Following the discovery of the charred remains of a body in the front passenger seat of a burned-out Range Rover on April 25, members of the public have expressed shock and disgust, but a senior police source said no one should be surprised.
In an interview with St. Lucia News Online, the senior officer said the discovery of charred human remains is nothing new to the island.
“There have been at least two other cases in the last five years including as recently as last year, but St. Lucians tend to possess short memory,” the source said. “It is very disturbing to know that we have such heartless criminals in this beautiful island, but reality is criminals anywhere in the world will try to destroy evidence by any means.”
The source pointed to a case in 2013 when the charred remains of Jefferson Clearmont aka Smurf of Babbonneau was discovered on Thursday, Oct. 24 in Belair.
The body was found in a wooden structure destroyed by fire.
The police had reported that about 8 a.m., Marigot Police Station officers received a report of the fire and went to a banana plantation at Belaire. While examining the scene, they found the body.
Four days later at a press briefing, Assistant Commissioner of Police Frances Henry told reporters that an “incision to the neck” was determined to be the cause of Clearmont’s death following the post mortem.
At the time of that press briefing, the body was unidentified, and when the body was officially identified the police never issued a press release.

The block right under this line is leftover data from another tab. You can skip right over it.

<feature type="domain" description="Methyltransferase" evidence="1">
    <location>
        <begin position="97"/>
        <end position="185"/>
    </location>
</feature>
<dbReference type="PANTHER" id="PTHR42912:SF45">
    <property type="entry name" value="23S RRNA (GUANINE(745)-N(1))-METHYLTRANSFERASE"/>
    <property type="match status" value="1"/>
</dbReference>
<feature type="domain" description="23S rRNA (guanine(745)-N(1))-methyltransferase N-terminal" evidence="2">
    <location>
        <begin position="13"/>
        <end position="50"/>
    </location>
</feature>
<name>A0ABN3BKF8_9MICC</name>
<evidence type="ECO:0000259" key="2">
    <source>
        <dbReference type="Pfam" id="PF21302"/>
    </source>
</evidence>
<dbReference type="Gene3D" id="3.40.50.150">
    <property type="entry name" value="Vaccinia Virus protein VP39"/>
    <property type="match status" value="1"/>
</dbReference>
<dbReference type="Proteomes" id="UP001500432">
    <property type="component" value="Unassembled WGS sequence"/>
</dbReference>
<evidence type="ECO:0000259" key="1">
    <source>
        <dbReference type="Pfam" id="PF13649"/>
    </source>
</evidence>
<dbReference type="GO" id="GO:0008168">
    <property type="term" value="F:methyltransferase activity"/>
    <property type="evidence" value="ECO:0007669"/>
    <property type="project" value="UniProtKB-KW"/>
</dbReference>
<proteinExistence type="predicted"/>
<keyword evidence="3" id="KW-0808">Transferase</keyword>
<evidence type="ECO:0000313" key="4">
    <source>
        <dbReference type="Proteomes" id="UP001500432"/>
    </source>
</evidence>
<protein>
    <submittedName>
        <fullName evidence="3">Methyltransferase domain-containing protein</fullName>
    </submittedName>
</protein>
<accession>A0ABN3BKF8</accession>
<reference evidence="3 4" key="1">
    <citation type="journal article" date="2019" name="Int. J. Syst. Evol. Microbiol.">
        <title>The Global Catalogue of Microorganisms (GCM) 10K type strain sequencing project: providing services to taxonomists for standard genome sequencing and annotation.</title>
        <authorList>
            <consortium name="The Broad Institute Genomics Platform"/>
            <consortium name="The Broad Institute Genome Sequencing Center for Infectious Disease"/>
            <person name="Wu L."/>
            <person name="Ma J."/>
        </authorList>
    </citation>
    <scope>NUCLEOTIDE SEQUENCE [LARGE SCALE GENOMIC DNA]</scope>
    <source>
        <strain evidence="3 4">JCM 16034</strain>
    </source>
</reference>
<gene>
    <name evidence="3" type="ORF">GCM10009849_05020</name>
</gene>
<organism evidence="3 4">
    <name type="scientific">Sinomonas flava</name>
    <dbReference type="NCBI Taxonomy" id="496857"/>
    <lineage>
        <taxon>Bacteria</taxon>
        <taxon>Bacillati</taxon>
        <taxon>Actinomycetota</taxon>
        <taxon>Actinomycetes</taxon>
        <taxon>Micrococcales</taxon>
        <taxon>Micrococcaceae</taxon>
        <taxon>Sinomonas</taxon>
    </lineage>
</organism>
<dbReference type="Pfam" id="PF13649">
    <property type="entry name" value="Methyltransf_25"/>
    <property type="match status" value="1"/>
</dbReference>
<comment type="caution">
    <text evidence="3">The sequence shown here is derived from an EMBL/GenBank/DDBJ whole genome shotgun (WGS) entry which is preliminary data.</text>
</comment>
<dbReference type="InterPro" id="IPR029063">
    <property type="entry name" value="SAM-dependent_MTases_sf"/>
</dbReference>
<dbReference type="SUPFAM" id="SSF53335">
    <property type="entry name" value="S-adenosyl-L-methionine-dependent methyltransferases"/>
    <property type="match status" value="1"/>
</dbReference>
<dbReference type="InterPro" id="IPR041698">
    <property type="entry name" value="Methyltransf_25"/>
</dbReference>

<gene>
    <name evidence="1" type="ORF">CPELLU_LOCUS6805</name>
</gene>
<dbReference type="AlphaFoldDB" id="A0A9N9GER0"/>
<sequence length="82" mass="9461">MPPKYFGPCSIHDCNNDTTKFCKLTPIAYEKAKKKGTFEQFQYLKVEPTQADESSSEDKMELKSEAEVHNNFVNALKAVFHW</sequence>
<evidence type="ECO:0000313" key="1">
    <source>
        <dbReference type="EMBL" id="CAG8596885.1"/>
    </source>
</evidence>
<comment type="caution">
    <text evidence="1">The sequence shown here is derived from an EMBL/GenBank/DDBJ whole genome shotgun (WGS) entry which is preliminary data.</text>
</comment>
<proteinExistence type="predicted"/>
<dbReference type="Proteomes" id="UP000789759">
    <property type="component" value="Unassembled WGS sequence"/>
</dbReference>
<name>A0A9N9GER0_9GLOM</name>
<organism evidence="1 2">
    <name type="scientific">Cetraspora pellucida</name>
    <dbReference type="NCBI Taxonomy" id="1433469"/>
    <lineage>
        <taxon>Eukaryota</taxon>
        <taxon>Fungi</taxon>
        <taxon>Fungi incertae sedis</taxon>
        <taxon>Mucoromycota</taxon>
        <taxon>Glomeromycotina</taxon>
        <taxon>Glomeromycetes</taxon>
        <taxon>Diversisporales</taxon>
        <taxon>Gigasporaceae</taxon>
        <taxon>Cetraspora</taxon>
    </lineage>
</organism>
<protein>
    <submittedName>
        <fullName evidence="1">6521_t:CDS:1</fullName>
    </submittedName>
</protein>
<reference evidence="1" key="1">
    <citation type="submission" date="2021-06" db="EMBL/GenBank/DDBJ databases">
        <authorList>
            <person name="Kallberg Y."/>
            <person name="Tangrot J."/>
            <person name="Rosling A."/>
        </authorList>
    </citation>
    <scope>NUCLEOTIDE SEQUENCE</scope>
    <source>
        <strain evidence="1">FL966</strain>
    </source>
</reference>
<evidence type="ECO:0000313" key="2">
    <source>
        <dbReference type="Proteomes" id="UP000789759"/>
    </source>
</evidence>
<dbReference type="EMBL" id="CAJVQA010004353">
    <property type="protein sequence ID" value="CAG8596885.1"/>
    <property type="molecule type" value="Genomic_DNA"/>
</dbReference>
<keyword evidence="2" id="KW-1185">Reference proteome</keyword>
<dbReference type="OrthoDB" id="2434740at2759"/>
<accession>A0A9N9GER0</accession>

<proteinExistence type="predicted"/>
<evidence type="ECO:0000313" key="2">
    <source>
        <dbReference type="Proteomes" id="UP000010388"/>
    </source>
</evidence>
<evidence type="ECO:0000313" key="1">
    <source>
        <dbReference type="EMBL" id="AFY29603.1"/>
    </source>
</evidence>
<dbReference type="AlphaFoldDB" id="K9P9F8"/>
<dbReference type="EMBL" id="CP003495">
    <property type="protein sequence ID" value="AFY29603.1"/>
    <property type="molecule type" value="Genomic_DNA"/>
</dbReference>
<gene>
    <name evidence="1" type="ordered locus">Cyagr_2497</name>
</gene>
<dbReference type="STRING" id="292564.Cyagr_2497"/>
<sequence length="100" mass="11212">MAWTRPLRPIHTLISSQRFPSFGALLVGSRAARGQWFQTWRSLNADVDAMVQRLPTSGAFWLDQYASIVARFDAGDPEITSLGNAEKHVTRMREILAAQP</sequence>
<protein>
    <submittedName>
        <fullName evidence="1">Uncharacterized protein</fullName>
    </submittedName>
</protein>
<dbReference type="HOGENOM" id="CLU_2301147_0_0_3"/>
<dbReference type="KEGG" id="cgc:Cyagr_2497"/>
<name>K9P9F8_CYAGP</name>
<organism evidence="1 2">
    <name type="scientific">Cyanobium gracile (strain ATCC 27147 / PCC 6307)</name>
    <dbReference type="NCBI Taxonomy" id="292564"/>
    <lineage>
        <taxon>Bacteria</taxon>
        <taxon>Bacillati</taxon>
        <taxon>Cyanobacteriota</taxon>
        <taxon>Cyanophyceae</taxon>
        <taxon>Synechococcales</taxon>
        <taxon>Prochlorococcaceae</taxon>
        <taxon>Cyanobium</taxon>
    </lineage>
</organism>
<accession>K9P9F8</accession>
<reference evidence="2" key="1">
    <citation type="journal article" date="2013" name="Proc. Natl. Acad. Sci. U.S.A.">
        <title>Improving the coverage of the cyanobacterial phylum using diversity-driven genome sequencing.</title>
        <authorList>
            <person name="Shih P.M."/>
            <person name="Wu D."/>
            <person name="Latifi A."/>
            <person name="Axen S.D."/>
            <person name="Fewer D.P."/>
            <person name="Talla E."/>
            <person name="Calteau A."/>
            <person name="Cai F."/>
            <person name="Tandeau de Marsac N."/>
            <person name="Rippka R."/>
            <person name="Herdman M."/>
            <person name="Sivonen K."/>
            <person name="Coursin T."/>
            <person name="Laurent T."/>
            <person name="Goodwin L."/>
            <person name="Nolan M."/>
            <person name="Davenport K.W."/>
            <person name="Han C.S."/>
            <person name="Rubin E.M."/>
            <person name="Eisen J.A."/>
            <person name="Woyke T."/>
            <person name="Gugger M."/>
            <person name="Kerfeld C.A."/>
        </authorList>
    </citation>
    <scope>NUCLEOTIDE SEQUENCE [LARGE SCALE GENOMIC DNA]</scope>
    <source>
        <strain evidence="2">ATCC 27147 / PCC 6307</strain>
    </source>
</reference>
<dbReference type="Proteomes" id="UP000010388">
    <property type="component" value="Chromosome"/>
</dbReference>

Clearmont was well-known to the police and his death was ruled a homicide. No one was arrested for his murder.
The year 2010 also saw a similar case.
Two bodies were discovered burnt beyond recognition in the trunk of a gold Nissan Almera car, registration number PD681, about 7:45 a.m. on Monday, October 25, 2010 at Bois-Chardon Beach in Vieux-Fort.
The bodies were later identified as 19-year-old Jason Edward of Pierrot, Vieux-Fort and 17-year-old Kerisa Maximin of Belle-Vue, Vieux-Fort.
According to the police, the charred remains were analysed at the Forensic Lab at Tapion, Castries “by a DNA analyst, who was able to establish the identity of the individuals by means of DNA, compared from the charred remains to the possible mothers”.
Police had reported that the car in question was rented to the victims on Friday, October 22, 2010.
No one was ever arrested in connection with this incident.
The police source told SNO that there is no suggestion that the Oliver Gobat incident and those of Clearmont and the Vieux Fort double victims are related.
Gobat, described by United Kingdom (UK) media as a St. Lucian-born, British-educated multi-millionaire, was co-owner of Cap Maison, a five-star boutique hotel in Cap Estate, Gros Islet. He was also the executive director of the Landings Resort on Pigeon Island.
A post mortem examination which began on Monday, April 28, should have been completed on Tuesday, April 29. Until the results have not been disclosed and in the absence of scientific evidence, the police said it would “distance itself from reports published in the foreign press regarding the identity of this individual who is quoted to be the remains of Oliver Gobat of Cap Estate”.
However, Gobat’s family took to foreign media, expressing devastation over his death.
A memorial service for Gobat was held in St. Lucia on May 3. A memorial will be held in the UK in the near future with dates and details to follow, the Gabat family had said in a statement.
Since Gobat’s death, the UK media has published various reports on the incident including the possible reason behind his death and his cause of death.
To date, the St. Lucian police have not officially the confirmed the cause of his death and his identity.